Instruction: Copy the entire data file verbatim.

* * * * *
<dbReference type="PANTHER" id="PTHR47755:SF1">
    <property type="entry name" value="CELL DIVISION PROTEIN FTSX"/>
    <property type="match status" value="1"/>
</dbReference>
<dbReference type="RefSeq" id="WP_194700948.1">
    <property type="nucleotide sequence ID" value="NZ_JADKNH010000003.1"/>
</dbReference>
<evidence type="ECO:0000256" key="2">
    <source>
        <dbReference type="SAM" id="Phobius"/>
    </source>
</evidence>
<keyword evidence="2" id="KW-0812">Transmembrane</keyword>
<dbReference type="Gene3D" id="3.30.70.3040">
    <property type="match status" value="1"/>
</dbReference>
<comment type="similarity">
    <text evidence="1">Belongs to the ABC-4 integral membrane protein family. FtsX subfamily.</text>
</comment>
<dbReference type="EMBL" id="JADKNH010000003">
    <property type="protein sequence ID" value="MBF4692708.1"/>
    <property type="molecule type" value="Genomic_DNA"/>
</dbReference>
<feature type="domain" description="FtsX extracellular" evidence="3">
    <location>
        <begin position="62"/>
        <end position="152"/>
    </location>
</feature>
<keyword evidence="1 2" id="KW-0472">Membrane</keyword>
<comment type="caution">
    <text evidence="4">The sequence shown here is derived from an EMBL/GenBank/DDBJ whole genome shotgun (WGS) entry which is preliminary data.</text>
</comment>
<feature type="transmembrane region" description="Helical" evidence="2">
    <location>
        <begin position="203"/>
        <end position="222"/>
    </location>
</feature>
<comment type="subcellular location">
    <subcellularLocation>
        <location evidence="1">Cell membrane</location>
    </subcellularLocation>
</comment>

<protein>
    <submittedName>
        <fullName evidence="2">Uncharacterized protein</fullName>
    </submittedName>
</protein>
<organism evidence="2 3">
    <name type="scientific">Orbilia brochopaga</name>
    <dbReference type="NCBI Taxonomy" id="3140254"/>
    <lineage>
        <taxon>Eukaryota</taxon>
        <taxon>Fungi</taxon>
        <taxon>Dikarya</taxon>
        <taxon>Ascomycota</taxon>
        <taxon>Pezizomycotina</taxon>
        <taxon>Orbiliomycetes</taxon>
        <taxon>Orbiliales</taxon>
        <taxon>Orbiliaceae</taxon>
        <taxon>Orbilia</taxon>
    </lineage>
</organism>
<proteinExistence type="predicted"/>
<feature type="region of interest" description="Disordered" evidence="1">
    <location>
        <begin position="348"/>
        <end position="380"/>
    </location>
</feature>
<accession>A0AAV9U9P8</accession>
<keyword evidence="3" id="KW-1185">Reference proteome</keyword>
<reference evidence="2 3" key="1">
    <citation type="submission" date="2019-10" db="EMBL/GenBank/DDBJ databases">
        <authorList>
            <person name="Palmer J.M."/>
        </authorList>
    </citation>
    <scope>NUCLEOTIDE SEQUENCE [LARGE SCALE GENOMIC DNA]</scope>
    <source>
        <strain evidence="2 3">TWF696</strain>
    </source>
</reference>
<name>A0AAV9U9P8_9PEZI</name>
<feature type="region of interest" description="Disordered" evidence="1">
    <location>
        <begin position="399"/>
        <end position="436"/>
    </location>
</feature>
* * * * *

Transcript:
<dbReference type="PANTHER" id="PTHR47755:SF1">
    <property type="entry name" value="CELL DIVISION PROTEIN FTSX"/>
    <property type="match status" value="1"/>
</dbReference>
<dbReference type="RefSeq" id="WP_194700948.1">
    <property type="nucleotide sequence ID" value="NZ_JADKNH010000003.1"/>
</dbReference>
<evidence type="ECO:0000256" key="2">
    <source>
        <dbReference type="SAM" id="Phobius"/>
    </source>
</evidence>
<keyword evidence="2" id="KW-0812">Transmembrane</keyword>
<dbReference type="Gene3D" id="3.30.70.3040">
    <property type="match status" value="1"/>
</dbReference>
<comment type="similarity">
    <text evidence="1">Belongs to the ABC-4 integral membrane protein family. FtsX subfamily.</text>
</comment>
<dbReference type="EMBL" id="JADKNH010000003">
    <property type="protein sequence ID" value="MBF4692708.1"/>
    <property type="molecule type" value="Genomic_DNA"/>
</dbReference>
<feature type="domain" description="FtsX extracellular" evidence="3">
    <location>
        <begin position="62"/>
        <end position="152"/>
    </location>
</feature>
<keyword evidence="1 2" id="KW-0472">Membrane</keyword>
<comment type="caution">
    <text evidence="4">The sequence shown here is derived from an EMBL/GenBank/DDBJ whole genome shotgun (WGS) entry which is preliminary data.</text>
</comment>
<feature type="transmembrane region" description="Helical" evidence="2">
    <location>
        <begin position="203"/>
        <end position="222"/>
    </location>
</feature>
<comment type="subcellular location">
    <subcellularLocation>
        <location evidence="1">Cell membrane</location>
    </subcellularLocation>
</comment>

<protein>
    <submittedName>
        <fullName evidence="2">Uncharacterized protein</fullName>
    </submittedName>
</protein>
<organism evidence="2 3">
    <name type="scientific">Orbilia brochopaga</name>
    <dbReference type="NCBI Taxonomy" id="3140254"/>
    <lineage>
        <taxon>Eukaryota</taxon>
        <taxon>Fungi</taxon>
        <taxon>Dikarya</taxon>
        <taxon>Ascomycota</taxon>
        <taxon>Pezizomycotina</taxon>
        <taxon>Orbiliomycetes</taxon>
        <taxon>Orbiliales</taxon>
        <taxon>Orbiliaceae</taxon>
        <taxon>Orbilia</taxon>
    </lineage>
</organism>
<proteinExistence type="predicted"/>
<feature type="region of interest" description="Disordered" evidence="1">
    <location>
        <begin position="348"/>
        <end position="380"/>
    </location>
</feature>
<accession>A0AAV9U9P8</accession>
<keyword evidence="3" id="KW-1185">Reference proteome</keyword>
<reference evidence="2 3" key="1">
    <citation type="submission" date="2019-10" db="EMBL/GenBank/DDBJ databases">
        <authorList>
            <person name="Palmer J.M."/>
        </authorList>
    </citation>
    <scope>NUCLEOTIDE SEQUENCE [LARGE SCALE GENOMIC DNA]</scope>
    <source>
        <strain evidence="2 3">TWF696</strain>
    </source>
</reference>
<name>A0AAV9U9P8_9PEZI</name>
<feature type="region of interest" description="Disordered" evidence="1">
    <location>
        <begin position="399"/>
        <end position="436"/>
    </location>
</feature>